Lower courts had allowed publications advocating nudism and polygamy, he argued. So why had the 9th Circuit "singled out and discriminated against" ONE because it dealt with homosexuality, he asked.

His petition was filed on June 13, 1957. By coincidence, the Supreme Court was struggling at the same time with the question of obscenity in a case involving Samuel Roth, a New York book dealer, who was appealing his conviction for selling sexually explicit books. In a 6-3 decision, the justices upheld his conviction, but also sharply narrowed the definition of what is considered obscene.

"All ideas having even the slightest redeeming social importance — unorthodox ideas, controversial ideas, even ideas hateful to the prevailing climate of opinion — have the full protection of the guaranties" of the 1st Amendment, said Justice William J. Brennan in Roth vs. United States, handed down on June 24, 1957. "Sex and obscenity are not synonymous," he added.

First Amendment experts cite the decision as a landmark. "Roth was a revolution in obscenity law," said Robert Corn-Revere, a Washington law who specializes in the 1st Amendment. In its wake, the court limited prosecutions to sexually explicit, "hard core" pornography.

With that ruling fresh in their minds, several Supreme Court law clerks read Julber's petition — as well as the magazine itself — and advised the justices it was not obscene.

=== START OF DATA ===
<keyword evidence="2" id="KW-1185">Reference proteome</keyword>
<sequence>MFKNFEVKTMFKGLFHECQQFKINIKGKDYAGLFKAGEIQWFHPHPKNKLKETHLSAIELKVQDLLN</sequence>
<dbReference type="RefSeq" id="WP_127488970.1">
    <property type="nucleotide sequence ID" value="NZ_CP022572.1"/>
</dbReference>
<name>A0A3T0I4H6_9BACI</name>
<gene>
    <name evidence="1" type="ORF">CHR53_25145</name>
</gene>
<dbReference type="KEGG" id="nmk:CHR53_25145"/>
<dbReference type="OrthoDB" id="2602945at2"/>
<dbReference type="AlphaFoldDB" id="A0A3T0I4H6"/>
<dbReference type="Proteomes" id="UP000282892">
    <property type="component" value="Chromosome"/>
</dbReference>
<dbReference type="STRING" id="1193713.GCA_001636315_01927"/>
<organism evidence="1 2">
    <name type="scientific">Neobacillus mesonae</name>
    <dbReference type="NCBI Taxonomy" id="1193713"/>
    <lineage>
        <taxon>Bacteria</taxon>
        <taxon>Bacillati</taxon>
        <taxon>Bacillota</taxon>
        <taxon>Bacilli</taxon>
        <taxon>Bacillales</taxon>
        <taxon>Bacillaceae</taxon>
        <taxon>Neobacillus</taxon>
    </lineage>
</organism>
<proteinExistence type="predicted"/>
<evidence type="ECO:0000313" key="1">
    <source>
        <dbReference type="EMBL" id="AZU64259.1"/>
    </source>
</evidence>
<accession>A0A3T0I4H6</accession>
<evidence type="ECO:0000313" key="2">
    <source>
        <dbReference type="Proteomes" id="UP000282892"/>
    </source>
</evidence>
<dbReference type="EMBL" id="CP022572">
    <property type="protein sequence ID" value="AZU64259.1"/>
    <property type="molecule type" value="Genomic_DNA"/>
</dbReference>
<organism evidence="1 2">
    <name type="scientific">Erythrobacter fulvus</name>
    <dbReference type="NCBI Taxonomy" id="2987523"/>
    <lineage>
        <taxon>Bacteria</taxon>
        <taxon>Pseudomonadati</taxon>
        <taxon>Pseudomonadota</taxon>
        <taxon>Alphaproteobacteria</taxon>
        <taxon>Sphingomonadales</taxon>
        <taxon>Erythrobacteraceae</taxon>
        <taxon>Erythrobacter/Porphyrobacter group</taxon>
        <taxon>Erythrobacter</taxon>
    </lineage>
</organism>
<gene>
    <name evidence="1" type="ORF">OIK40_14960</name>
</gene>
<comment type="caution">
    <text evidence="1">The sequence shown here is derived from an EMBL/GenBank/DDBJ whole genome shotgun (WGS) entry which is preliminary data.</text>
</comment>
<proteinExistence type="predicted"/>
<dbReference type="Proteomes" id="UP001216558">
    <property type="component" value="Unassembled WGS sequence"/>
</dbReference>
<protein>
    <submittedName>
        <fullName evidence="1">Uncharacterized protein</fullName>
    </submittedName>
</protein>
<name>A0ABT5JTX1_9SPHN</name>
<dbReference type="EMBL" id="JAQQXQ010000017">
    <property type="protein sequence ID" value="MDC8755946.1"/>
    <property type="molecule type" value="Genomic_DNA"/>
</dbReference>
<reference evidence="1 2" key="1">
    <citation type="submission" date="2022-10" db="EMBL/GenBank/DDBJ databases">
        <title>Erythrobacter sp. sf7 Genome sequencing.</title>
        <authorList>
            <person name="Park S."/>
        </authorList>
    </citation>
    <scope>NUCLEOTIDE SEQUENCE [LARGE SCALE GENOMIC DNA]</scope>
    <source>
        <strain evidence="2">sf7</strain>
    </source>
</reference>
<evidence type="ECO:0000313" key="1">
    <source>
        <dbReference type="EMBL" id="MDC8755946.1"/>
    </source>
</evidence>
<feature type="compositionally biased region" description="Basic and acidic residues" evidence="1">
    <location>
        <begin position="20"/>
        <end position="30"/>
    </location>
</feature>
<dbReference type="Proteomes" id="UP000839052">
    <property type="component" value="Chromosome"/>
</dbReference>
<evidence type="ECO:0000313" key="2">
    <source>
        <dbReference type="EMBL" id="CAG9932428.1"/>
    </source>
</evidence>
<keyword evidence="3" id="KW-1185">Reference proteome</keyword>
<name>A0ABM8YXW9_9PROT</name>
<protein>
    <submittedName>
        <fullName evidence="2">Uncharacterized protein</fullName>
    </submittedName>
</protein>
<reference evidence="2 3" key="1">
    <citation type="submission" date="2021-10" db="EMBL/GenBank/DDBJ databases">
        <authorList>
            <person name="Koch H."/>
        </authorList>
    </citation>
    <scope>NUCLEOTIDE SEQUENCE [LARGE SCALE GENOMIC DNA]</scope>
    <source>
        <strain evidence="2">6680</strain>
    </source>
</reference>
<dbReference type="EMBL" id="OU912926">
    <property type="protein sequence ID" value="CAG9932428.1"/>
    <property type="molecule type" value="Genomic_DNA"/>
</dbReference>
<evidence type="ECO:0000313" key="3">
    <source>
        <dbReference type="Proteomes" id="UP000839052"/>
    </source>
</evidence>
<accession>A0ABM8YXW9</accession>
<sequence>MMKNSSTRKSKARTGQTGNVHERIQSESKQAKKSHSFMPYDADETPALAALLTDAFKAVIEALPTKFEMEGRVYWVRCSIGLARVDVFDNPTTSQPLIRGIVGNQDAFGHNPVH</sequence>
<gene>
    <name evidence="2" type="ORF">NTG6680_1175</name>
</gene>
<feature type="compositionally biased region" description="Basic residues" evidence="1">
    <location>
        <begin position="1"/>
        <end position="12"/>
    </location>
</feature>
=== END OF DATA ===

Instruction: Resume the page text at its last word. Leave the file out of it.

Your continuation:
"This was an easy one for the liberal justices. It was a speech case," recalled Norman Dorsen, who was then a law clerk to conservative Justice John Marshall Harlan and would go on to lead the national ACLU from 1976 to 1991. But even the conservatives were not in favor of censorship practiced by the Post Office.

"The conservatives on the court then — Felix Frankfurter, Potter Stewart and Harlan — were not like the real conservatives we have now. They were more tolerant,” he said. 

Brennan, the author of the Roth opinion, looked at all the petitions on his own. He would have seen the magazine and its supposedly obscene articles. After taking several votes, the justices decided on a simple, one-line ruling issued on Jan. 13, 1958, reversing the 9th Circuit decision.

The magazine reported the "electrifying news" in the next issue. “For the first time in American publishing history, a decision binding on every court now stands … affirming in effect that it is in no way proper to describe a love affair between two homosexuals as constitut(ing) obscenity."